Q In your last Ask A Doula column, you mentioned that a birth stool would need to be easy to clean. This reminded me about a question I’ve had for a long time: I want my doula practice to be high touch and high intimacy, and wearing gloves just feels like it totally goes against all that. On the other hand, I want to protect myself from bloodbourne pathogens. How can I balance these ways of thinking?
A This is a very common concern! There’s definitely a balance between the two aspects of doula care, but I don’t think they are in conflict at all. There’s a time and place for warm personal touch and a time and place for caution. It’s not just about protecting yourself, it’s also about protecting your clients! If not this client, future clients. It’s entirely possible to be taking precautions AND have warm personal touch. Each doula will have to think carefully about where their line is. Here is how I handle it as a birth doula:
I keep several pair of gloves in the cargo pocket of my pants. I put them on when needed at births, and take them off when needed. So I might be rubbing my client’s back without gloves while they sit and rock on the birth ball. If my client asks me to change out the chux pad on the ball that is full of amniotic fluid, I’ll put on a glove take care of it, and then remove it when I go back to rubbing their back. After every pair I use, I try to grab another so I always have a few pair in my pocket.
I try to use only one glove when I can so I have a gloved hand and a not gloved hand.
I wear gloves whenever I am dealing with bodily fluids, when supporting a leg during pushing, or rubbing feet when they don’t have a pad on. Basically I try to think about fluids potentially flying around and plan ahead.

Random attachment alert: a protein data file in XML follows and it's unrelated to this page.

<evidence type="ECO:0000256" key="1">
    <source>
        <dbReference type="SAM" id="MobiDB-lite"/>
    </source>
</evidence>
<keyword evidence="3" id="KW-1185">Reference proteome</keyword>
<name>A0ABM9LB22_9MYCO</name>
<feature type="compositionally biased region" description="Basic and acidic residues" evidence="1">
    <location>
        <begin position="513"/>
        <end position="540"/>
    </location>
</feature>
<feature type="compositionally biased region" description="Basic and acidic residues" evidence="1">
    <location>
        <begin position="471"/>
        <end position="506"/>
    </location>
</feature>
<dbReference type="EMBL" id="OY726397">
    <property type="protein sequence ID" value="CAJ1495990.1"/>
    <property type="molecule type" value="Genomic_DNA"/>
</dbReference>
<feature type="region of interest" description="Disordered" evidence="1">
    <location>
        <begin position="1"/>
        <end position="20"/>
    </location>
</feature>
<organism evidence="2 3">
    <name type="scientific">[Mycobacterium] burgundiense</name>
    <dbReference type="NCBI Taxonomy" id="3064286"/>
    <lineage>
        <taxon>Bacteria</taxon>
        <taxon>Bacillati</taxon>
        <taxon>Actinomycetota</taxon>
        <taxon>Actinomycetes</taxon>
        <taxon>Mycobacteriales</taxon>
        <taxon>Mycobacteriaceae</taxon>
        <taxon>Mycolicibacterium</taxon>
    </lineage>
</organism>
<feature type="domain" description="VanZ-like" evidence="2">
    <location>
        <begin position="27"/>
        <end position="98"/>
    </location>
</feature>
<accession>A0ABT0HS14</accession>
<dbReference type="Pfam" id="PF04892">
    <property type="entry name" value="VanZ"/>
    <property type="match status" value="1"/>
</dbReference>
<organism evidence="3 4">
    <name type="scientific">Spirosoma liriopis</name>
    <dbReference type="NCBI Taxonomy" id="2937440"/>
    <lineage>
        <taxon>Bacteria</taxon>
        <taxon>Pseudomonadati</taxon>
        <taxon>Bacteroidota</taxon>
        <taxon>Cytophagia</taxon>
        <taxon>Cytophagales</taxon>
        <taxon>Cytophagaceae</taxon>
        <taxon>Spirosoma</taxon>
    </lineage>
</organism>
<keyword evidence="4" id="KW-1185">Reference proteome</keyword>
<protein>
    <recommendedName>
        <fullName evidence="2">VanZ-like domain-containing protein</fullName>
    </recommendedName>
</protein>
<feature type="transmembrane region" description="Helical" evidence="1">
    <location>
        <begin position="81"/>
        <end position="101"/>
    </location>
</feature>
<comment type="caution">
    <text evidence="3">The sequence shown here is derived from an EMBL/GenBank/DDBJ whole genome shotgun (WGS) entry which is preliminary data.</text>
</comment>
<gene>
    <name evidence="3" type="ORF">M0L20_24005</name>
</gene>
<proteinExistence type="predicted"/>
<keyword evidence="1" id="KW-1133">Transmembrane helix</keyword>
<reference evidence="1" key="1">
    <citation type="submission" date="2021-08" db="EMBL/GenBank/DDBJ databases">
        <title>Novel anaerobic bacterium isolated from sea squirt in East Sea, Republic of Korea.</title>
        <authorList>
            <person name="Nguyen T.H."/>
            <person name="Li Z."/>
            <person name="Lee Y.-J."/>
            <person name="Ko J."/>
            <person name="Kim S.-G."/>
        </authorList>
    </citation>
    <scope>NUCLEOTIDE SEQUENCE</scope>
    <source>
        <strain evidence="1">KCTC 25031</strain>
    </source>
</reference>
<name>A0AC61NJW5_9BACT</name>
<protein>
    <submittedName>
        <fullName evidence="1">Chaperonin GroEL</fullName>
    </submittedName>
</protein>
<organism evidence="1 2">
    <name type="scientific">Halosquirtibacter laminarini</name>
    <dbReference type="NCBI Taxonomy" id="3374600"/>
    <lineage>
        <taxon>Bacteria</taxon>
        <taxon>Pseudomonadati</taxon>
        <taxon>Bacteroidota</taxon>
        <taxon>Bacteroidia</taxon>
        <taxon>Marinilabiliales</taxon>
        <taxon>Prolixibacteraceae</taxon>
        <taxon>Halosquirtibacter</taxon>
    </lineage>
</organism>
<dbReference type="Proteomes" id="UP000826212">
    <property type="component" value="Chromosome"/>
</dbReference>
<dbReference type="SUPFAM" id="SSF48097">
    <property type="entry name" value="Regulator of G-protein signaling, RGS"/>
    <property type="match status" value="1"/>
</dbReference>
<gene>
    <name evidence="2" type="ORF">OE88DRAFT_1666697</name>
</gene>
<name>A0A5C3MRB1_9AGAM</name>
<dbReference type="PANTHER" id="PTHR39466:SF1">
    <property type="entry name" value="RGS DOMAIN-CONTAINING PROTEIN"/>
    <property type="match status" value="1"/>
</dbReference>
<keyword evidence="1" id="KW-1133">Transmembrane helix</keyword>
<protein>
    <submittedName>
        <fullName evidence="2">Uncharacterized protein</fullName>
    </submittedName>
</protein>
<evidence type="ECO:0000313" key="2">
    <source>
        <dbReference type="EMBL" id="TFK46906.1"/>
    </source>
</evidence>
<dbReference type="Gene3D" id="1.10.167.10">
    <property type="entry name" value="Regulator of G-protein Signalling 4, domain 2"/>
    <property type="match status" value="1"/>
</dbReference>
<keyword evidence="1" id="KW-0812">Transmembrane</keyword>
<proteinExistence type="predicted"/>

It’s not just about gloves, either. I wash my hands or use hand sanitizer fairly often at births. If I go to grab something to eat, I wash. After I eat, I wash. If I blow my nose or use the restroom, I wash. When I leave the room, and when I return to the room, I wash. If needed, I’ll use a little of the unscented massage oil from my bag to prevent my hands from getting overly dry.
The clothes I wear to births are just for births, nothing else. Sometimes shoes, too. When I get home from a birth, the very first thing I do is put all my clothes in the washer for a hot water wash.
And finally, I make sure all my labor tools are either single use items I leave with my client (like lip balm, pony tail holders, etc.) or can be washed/sterilized (I choose to use racquetballs over tennis balls for this reason. I throw them in a bucket of bleach water in between clients. My foam knee pads have a washable vinyl outer layer as well.)
As a postpartum doula, there is much less need for gloves but they could still be useful when helping with breastfeeding if you are touching the baby’s mouth or the client’s breast. They also should be used if you’re washing laundry that has bloodstains on it, whether from a home birth or just lochia after the birth.
I also make sure that when I do touch my clients, they’re comfortable with it, and I do use warm skin to skin touch whenever possible.